Laide: I agree. Definitely sounds like a big business idea. So if anyone's listening
Kristina: to continue talking about it, because there are a number of things that needs to translate into.
Laide: For sure. For sure. Yeah. You heard, you know, if you're working on it, reach out to Kristina, she can to you about it now. That's great. Yeah. It sounds like going forward. I mean, any artist, you can't assume the system's going to eventually catch up to you.
You have to do the work upfront, get your paperwork in tact to get all the rights that you need, document that clearly. So everyone knows what they're getting when they buy it. And also. What you expect when you sell it? Exactly. Yep. Okay. That's fair. Awesome. Thank you. So then going back to advisory your company, what's next for you all?
I know you've mentioned the tokens. What are the milestones? Are you working on, what should we
Kristina: expect? Yeah, so the MVP, like I said, is, is going to be dropped within the next two weeks or so. So we're looking for beta. You just come and we say break down. And find the bugs come help us rearrange what we have currently right now.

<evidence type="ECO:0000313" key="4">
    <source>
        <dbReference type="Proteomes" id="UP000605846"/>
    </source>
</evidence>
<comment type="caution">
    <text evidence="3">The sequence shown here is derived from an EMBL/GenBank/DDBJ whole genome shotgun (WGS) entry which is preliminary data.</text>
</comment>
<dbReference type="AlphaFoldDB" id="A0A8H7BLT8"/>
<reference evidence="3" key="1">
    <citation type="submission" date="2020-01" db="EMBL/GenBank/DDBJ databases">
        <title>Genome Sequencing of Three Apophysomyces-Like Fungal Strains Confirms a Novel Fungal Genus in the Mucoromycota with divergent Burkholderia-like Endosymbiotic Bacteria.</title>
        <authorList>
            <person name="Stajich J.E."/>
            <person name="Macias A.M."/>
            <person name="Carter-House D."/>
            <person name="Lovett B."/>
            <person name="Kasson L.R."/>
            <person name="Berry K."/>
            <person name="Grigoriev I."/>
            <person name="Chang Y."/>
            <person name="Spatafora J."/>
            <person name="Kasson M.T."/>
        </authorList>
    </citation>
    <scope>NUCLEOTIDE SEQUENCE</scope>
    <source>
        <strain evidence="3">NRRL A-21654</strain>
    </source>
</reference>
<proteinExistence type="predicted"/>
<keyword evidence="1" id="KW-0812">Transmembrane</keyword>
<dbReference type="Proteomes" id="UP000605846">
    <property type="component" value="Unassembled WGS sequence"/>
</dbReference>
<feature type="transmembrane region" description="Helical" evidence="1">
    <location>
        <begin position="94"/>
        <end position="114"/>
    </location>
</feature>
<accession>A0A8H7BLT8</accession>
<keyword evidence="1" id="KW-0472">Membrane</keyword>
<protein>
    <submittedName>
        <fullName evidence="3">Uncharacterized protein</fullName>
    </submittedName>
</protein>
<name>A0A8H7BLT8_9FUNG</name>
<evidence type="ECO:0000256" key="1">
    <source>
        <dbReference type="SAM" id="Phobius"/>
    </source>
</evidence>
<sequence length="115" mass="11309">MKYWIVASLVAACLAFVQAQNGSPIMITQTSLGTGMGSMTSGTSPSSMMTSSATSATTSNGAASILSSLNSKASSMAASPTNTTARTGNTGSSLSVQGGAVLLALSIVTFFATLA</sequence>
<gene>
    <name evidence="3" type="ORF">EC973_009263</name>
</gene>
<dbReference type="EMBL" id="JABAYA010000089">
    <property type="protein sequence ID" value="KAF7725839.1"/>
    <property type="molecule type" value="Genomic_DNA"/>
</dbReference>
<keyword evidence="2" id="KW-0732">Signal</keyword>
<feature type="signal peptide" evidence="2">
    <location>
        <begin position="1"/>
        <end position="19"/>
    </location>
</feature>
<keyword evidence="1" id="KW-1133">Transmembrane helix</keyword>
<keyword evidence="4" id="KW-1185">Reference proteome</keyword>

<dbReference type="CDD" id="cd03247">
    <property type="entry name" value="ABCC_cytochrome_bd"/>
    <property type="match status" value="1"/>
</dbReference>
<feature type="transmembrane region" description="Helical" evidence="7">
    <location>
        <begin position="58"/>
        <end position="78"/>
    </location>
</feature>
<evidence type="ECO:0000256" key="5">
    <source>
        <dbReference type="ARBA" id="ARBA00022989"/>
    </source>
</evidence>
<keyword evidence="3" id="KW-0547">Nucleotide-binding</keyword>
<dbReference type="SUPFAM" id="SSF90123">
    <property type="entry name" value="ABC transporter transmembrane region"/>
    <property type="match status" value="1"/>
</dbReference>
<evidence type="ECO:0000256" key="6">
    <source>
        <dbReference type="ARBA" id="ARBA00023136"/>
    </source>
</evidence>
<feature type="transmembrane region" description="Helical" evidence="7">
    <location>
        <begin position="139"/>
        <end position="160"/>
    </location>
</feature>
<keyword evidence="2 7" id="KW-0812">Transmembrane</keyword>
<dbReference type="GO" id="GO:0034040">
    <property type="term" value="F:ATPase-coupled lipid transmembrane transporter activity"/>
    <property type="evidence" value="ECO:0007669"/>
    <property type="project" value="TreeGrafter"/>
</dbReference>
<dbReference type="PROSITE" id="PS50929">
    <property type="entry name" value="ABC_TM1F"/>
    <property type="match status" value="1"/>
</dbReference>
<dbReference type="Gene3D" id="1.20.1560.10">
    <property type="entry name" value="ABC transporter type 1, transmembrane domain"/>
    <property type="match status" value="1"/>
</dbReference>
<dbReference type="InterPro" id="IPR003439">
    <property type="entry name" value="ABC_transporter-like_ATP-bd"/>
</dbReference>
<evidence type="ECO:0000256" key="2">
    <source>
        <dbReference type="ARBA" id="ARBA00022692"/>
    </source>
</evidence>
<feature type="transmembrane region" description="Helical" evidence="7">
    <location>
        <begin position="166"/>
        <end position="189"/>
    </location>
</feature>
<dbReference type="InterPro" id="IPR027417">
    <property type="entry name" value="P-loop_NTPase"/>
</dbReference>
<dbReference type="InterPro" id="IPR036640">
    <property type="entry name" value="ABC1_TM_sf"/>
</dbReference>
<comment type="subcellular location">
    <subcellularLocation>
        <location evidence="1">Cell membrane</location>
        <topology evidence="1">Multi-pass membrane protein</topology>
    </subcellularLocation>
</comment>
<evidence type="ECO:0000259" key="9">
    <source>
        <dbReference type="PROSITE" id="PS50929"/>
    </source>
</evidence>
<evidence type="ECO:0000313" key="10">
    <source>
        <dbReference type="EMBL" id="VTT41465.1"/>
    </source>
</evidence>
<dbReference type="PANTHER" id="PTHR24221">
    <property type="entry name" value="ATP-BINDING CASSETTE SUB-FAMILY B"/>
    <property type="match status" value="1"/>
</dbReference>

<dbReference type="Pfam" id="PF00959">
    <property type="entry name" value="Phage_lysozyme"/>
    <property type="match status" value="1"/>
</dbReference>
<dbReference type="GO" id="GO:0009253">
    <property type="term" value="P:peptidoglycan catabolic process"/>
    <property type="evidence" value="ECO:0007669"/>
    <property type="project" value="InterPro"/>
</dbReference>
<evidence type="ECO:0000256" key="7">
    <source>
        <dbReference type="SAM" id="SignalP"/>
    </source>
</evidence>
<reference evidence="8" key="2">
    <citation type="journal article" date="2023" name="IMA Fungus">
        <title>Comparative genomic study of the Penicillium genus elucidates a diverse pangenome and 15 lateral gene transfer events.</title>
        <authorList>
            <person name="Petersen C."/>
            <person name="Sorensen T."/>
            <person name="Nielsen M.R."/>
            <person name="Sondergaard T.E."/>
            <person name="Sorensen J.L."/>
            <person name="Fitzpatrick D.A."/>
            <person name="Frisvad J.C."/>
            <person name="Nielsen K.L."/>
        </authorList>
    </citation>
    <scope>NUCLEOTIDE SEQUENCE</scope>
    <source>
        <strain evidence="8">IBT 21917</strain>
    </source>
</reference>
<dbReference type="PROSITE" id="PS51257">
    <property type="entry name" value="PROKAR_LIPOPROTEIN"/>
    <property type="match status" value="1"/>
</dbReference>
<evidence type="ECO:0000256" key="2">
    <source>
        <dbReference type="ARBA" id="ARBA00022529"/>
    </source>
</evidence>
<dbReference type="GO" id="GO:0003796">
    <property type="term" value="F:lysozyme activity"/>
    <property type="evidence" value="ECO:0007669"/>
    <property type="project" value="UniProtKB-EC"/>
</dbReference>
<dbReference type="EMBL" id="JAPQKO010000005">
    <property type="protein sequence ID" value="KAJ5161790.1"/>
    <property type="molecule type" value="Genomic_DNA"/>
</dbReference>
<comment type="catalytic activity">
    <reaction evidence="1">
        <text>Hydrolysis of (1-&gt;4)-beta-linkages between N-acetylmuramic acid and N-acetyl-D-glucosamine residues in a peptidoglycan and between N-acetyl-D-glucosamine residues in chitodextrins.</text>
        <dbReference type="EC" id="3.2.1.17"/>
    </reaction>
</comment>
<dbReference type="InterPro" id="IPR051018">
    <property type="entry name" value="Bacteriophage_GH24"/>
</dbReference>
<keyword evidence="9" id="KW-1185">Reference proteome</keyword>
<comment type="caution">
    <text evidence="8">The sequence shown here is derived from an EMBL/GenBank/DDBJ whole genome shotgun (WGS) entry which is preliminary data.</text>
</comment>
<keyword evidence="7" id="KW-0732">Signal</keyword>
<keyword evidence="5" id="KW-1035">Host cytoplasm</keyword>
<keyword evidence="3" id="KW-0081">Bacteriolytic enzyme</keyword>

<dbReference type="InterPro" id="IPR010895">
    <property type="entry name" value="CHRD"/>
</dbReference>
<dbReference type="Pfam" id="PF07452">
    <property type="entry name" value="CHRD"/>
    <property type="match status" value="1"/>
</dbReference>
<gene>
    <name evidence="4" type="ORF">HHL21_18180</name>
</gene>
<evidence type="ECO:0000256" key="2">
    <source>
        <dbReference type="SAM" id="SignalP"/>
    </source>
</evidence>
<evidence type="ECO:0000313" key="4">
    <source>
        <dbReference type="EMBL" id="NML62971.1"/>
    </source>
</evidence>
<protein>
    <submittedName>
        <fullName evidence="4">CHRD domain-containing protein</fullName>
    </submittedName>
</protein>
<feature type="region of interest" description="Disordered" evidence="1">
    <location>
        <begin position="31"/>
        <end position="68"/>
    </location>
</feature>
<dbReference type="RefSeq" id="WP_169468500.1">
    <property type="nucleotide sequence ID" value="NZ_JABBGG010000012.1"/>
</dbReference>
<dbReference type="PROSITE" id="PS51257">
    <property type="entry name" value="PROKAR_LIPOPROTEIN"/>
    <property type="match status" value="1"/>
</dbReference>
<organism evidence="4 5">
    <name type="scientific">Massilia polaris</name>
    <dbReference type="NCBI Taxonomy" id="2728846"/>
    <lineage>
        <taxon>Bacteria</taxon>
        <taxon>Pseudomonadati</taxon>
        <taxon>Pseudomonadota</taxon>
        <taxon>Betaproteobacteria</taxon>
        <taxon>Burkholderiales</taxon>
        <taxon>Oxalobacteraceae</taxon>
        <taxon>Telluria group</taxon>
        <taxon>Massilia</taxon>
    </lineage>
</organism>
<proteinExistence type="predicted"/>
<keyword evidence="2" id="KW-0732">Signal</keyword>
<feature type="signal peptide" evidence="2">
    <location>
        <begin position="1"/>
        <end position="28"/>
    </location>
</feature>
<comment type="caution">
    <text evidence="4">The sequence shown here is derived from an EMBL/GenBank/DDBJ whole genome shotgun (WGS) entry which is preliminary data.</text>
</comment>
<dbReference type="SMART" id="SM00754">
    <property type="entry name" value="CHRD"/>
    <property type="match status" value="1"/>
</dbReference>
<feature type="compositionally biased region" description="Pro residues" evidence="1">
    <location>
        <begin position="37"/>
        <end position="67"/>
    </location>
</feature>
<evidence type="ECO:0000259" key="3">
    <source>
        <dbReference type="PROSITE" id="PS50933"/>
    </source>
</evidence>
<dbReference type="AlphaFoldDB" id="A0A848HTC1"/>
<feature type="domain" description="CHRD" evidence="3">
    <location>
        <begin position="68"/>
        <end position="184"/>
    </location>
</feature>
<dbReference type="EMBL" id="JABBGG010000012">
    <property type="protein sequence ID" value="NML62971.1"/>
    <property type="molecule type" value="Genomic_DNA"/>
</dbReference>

And then thereafter we have a couple of things. So from the development perspective, we are finalizing the features that I mentioned. So the first feature that we're working on next is the COVID-19 risk factor. So we're actually competing for you a particular risk for you going to a particular activity so that you just want to go to explore.
And you're like, Hey, what about this? We'll tell you based off of. This is what your particular risk is for COVID for the surgical area. So we're going to be rolling out that feature next, and then thereafter, we'll looking at the schedule optimizer as well, too. And then once we're ready to that, that will fully pull it onto the blockchain and then incorporate the wallet, do the KYC and things of that nature.
So in between all of that, we're also doing our token launch. We have a number, different things. We are planning airdrops coming in the next three weeks. If you want to get more information that when we have a white paper available, which we'll be unveiling tomorrow. So if you go to dot IO, you'll be able to get access to our.
The VIP website, along with our white paper. And then we'll be doing the number of airdrops throughout the course of the year. So definitely join our discord as well too. We're having some fun on there. We like to also provide you your travel inspiration as well to kind of give you some ideas about where you would like to go in the future that way when you do.
You will be able to move forward.
Laide: Nice, exciting. So when's the official launch for the company then when he's open to the public. So
Kristina: it will be open to the public immediately in the next two weeks. So anyone can jump in on it. You'll have over 13,000 activities throughout the course of the U S Europe, parts of Asia and Africa available to you.